Set to be the ultimate disruptor for the automotive industry, autonomous vehicles are the future that sci-fi films have imagined for decades, however when it comes to delivering connectivity for the next generation of transport, how do car manufacturers overcome the challenges of delivering consistent coverage? ALCAN Systems CEO Onur Karabey looks at how a hybrid approach, using a combination of satellite and 5G, could address this problem.
The connectivity conundrum
In the last few years, self-driving cars have emerged and impressed in trials across the world. Despite inevitable challenges with such a leap forward in technology, the early indications are that this technology will soon be sophisticated enough for commercial purposes, with Tesla already selling vehicles with a beta version of its self-driving software. The self-driving element, rather than involving high speed, low latency connectivity to control the car, will initially rely on local sensors to ensure that connectivity issues which are inevitable from time to time, do not cause harm on the roads, but that does not mean that high speed connectivity is not an essential part of the connected car future.
An autonomous vehicle is a fantastic idea, but for it to be a concept that thrives beyond the novelty factor, it needs more to drive the market. Customers will need a fully connected experience with integrated infotainment for the idea to become part and parcel of everyday life, rather than a flash in the pan technology. This new type of transport needs to offer more than its predecessors, from allowing comfortable and reliable remote working facilities for example, to enabling smooth media consumption without buffering.
Satellite vs 5G
So, how to deliver the connectivity that will enable the experience needed within connected cars? There are two obvious contenders; satellite and 5G. Each have their pros and cons, let’s start with 5G as it is so often touted as a key technology in conversations around connected vehicles.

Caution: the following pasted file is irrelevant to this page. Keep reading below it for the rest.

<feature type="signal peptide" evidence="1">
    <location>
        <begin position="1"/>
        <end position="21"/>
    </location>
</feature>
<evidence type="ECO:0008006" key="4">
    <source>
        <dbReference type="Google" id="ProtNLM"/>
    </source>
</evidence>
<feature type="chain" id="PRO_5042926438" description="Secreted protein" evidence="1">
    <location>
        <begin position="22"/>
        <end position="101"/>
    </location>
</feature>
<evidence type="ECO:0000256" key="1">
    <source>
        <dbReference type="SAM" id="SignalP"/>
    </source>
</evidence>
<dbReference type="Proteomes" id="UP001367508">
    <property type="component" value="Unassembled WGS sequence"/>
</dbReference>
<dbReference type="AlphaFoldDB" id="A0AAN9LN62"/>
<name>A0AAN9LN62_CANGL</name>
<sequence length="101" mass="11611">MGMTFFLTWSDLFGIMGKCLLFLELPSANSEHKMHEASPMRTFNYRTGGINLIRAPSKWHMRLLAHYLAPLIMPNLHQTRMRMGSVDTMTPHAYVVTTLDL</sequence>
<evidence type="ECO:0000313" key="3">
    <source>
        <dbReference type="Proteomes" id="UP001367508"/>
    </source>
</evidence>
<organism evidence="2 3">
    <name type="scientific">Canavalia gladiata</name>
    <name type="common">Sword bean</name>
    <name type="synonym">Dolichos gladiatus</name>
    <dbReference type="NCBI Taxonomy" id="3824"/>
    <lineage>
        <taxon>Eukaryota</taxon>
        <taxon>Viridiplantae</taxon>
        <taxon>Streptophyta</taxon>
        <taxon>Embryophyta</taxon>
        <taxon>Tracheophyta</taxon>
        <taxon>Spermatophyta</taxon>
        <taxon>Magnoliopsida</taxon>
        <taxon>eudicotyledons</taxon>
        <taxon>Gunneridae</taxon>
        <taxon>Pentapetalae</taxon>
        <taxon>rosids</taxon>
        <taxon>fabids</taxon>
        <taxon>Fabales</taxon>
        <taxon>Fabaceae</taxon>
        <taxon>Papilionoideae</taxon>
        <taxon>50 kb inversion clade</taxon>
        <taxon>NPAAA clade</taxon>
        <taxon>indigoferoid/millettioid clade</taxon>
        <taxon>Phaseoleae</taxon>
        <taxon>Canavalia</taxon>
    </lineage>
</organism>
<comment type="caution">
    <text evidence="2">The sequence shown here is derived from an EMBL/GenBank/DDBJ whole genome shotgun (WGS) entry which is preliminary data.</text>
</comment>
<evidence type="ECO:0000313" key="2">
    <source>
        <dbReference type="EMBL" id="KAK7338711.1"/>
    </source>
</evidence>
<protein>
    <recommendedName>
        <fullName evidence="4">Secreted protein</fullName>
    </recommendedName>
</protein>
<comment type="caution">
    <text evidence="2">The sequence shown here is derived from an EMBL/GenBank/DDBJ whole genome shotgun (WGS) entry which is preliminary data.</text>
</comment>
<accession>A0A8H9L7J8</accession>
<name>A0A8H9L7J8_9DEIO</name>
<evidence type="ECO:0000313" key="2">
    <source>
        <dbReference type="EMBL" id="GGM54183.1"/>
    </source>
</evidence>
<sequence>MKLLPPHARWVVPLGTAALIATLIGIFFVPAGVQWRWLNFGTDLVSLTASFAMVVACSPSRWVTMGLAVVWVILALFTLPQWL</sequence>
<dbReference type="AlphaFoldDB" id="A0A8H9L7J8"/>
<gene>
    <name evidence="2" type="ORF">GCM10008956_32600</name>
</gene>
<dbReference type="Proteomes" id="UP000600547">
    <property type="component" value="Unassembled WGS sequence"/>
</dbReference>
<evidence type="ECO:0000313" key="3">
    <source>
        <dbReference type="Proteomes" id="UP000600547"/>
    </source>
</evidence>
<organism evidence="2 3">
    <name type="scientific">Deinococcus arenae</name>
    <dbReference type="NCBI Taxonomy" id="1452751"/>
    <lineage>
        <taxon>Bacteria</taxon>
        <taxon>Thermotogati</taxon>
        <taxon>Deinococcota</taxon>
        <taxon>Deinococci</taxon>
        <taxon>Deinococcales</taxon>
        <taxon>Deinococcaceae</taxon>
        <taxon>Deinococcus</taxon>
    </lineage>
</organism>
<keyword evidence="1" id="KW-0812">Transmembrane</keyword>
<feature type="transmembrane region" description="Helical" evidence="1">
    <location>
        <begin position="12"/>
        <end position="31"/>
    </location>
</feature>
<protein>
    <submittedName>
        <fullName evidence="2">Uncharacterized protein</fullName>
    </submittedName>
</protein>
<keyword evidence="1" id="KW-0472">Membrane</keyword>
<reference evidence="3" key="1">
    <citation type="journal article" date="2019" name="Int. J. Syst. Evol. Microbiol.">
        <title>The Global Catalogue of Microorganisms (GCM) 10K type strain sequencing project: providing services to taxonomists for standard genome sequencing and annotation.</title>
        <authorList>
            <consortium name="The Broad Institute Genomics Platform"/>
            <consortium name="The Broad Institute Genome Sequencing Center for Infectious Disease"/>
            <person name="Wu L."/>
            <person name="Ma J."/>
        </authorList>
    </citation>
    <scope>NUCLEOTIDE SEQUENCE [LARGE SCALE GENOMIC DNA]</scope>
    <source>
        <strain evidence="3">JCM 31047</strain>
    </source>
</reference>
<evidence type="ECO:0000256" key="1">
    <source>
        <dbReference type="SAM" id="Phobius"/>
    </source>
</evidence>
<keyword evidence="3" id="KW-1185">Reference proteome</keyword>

5G is starting to prove that it can deliver high speed, high capacity, low latency connections in pilot schemes across the world. However, the challenge is scale of coverage. By their very nature, 5G frequencies cannot cover the same areas of previous network generations and the result is significantly more infrastructure is needed to deliver comprehensive coverage. This challenge means that certainly when it comes to mmWave frequency 5G, we can expect it to be the remit of only cities and large towns over the next 5 years – it is simply not possible for operators to deliver widespread roll out of the technology which needs a 10x denser infrastructure than today’s 4G network. But where does this leave our connected vehicles? Well with 5G alone, it gives an excellent experience in cities, but leaves a lot to be desired as we travel to rural and even suburban areas.
Does satellite therefore offer a better option? In some ways, yes. Certainly, in rural areas, satellite broadband is going to offer much more reliable connectivity for the use cases we mentioned, however there is a catch.
Although satellite is capable of delivering excellent connectivity in a rural and suburban setting, city-based coverage is not as practical. Heavily built-up areas make it a challenge to ensure the continuous connectivity needed – car antennas simply cannot compete for line of sight with a skyscraper. So, what are the options?
For us there is an obvious answer, that is to take the best parts of both and combine them in a hybrid approach. In cities, cars would take advantage of 5G networks and the fast, high-capacity service they are able to offer. As the vehicle moves out of an area with 5G coverage, it would fail over to satellite making the most of universal connectivity but without the high price tag of relying on this technology full time. At ALCAN we work across both the 5G and satellite space and have particular expertise in combining equipment so that it can serve both 5G and satellite in a single solution. When it comes to the connectivity that is needed to take self-driving vehicles from a neat idea to a real asset for day to day living, car manufacturers need to offer seamless connectivity and it is only by taking the best of both the telecoms and satellite worlds that they will achieve this.